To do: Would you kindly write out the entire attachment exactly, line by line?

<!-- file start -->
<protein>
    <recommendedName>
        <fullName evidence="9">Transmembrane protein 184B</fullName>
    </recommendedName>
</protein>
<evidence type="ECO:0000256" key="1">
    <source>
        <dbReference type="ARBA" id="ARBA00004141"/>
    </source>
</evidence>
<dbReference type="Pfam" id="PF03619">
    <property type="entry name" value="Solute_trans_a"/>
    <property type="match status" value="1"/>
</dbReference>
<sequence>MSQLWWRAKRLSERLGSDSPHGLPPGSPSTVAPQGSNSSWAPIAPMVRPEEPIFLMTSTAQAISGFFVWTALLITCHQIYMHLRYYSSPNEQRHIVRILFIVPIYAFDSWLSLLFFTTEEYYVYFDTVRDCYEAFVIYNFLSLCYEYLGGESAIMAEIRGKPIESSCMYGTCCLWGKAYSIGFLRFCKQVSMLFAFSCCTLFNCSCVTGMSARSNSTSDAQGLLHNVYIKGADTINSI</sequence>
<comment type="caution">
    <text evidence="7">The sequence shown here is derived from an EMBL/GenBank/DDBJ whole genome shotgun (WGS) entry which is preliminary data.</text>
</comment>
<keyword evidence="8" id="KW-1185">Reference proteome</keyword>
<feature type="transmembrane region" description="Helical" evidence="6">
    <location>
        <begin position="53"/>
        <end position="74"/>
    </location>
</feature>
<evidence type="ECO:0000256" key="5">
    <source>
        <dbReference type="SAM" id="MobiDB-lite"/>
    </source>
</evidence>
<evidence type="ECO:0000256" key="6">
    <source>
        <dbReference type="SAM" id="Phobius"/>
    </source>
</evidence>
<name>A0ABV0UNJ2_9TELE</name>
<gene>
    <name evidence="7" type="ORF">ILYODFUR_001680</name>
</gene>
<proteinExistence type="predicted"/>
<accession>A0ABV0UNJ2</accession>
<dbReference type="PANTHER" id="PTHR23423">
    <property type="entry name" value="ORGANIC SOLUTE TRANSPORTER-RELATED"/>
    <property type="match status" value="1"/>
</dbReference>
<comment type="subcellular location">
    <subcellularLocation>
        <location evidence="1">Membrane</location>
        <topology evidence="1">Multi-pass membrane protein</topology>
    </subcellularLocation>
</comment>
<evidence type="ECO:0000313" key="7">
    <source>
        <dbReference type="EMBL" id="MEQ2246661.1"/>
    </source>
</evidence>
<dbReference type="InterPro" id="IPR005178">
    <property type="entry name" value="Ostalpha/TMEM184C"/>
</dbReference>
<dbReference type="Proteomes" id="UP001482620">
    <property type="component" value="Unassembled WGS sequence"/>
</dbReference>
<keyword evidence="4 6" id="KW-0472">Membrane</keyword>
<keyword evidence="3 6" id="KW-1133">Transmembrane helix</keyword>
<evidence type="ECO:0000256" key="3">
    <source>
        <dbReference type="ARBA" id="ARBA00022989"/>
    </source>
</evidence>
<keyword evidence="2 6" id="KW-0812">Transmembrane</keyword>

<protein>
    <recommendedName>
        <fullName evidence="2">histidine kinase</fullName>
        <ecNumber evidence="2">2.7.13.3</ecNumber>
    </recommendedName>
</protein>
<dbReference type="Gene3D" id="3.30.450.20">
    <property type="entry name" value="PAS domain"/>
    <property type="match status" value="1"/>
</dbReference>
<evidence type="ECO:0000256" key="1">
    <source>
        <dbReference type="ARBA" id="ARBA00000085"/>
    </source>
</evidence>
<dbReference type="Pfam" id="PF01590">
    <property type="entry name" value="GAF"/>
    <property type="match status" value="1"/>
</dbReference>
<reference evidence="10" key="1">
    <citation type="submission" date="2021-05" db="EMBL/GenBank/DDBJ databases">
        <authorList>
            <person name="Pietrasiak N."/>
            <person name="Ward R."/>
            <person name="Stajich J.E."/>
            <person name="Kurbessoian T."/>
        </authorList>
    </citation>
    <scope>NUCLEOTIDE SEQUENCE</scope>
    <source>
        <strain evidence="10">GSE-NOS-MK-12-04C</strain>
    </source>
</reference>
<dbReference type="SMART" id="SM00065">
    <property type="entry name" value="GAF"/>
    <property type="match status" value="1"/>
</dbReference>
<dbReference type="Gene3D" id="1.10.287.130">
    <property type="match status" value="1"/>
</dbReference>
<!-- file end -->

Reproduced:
<protein>
    <recommendedName>
        <fullName evidence="9">Transmembrane protein 184B</fullName>
    </recommendedName>
</protein>
<evidence type="ECO:0000256" key="1">
    <source>
        <dbReference type="ARBA" id="ARBA00004141"/>
    </source>
</evidence>
<dbReference type="Pfam" id="PF03619">
    <property type="entry name" value="Solute_trans_a"/>
    <property type="match status" value="1"/>
</dbReference>
<sequence>MSQLWWRAKRLSERLGSDSPHGLPPGSPSTVAPQGSNSSWAPIAPMVRPEEPIFLMTSTAQAISGFFVWTALLITCHQIYMHLRYYSSPNEQRHIVRILFIVPIYAFDSWLSLLFFTTEEYYVYFDTVRDCYEAFVIYNFLSLCYEYLGGESAIMAEIRGKPIESSCMYGTCCLWGKAYSIGFLRFCKQVSMLFAFSCCTLFNCSCVTGMSARSNSTSDAQGLLHNVYIKGADTINSI</sequence>
<comment type="caution">
    <text evidence="7">The sequence shown here is derived from an EMBL/GenBank/DDBJ whole genome shotgun (WGS) entry which is preliminary data.</text>
</comment>
<keyword evidence="8" id="KW-1185">Reference proteome</keyword>
<feature type="transmembrane region" description="Helical" evidence="6">
    <location>
        <begin position="53"/>
        <end position="74"/>
    </location>
</feature>
<evidence type="ECO:0000256" key="5">
    <source>
        <dbReference type="SAM" id="MobiDB-lite"/>
    </source>
</evidence>
<evidence type="ECO:0000256" key="6">
    <source>
        <dbReference type="SAM" id="Phobius"/>
    </source>
</evidence>
<name>A0ABV0UNJ2_9TELE</name>
<gene>
    <name evidence="7" type="ORF">ILYODFUR_001680</name>
</gene>
<proteinExistence type="predicted"/>
<accession>A0ABV0UNJ2</accession>
<dbReference type="PANTHER" id="PTHR23423">
    <property type="entry name" value="ORGANIC SOLUTE TRANSPORTER-RELATED"/>
    <property type="match status" value="1"/>
</dbReference>
<comment type="subcellular location">
    <subcellularLocation>
        <location evidence="1">Membrane</location>
        <topology evidence="1">Multi-pass membrane protein</topology>
    </subcellularLocation>
</comment>
<evidence type="ECO:0000313" key="7">
    <source>
        <dbReference type="EMBL" id="MEQ2246661.1"/>
    </source>
</evidence>
<dbReference type="InterPro" id="IPR005178">
    <property type="entry name" value="Ostalpha/TMEM184C"/>
</dbReference>
<dbReference type="Proteomes" id="UP001482620">
    <property type="component" value="Unassembled WGS sequence"/>
</dbReference>
<keyword evidence="4 6" id="KW-0472">Membrane</keyword>
<keyword evidence="3 6" id="KW-1133">Transmembrane helix</keyword>
<evidence type="ECO:0000256" key="3">
    <source>
        <dbReference type="ARBA" id="ARBA00022989"/>
    </source>
</evidence>
<keyword evidence="2 6" id="KW-0812">Transmembrane</keyword>

<protein>
    <recommendedName>
        <fullName evidence="2">histidine kinase</fullName>
        <ecNumber evidence="2">2.7.13.3</ecNumber>
    </recommendedName>
</protein>
<dbReference type="Gene3D" id="3.30.450.20">
    <property type="entry name" value="PAS domain"/>
    <property type="match status" value="1"/>
</dbReference>
<evidence type="ECO:0000256" key="1">
    <source>
        <dbReference type="ARBA" id="ARBA00000085"/>
    </source>
</evidence>
<dbReference type="Pfam" id="PF01590">
    <property type="entry name" value="GAF"/>
    <property type="match status" value="1"/>
</dbReference>
<reference evidence="10" key="1">
    <citation type="submission" date="2021-05" db="EMBL/GenBank/DDBJ databases">
        <authorList>
            <person name="Pietrasiak N."/>
            <person name="Ward R."/>
            <person name="Stajich J.E."/>
            <person name="Kurbessoian T."/>
        </authorList>
    </citation>
    <scope>NUCLEOTIDE SEQUENCE</scope>
    <source>
        <strain evidence="10">GSE-NOS-MK-12-04C</strain>
    </source>
</reference>
<dbReference type="SMART" id="SM00065">
    <property type="entry name" value="GAF"/>
    <property type="match status" value="1"/>
</dbReference>
<dbReference type="Gene3D" id="1.10.287.130">
    <property type="match status" value="1"/>
</dbReference>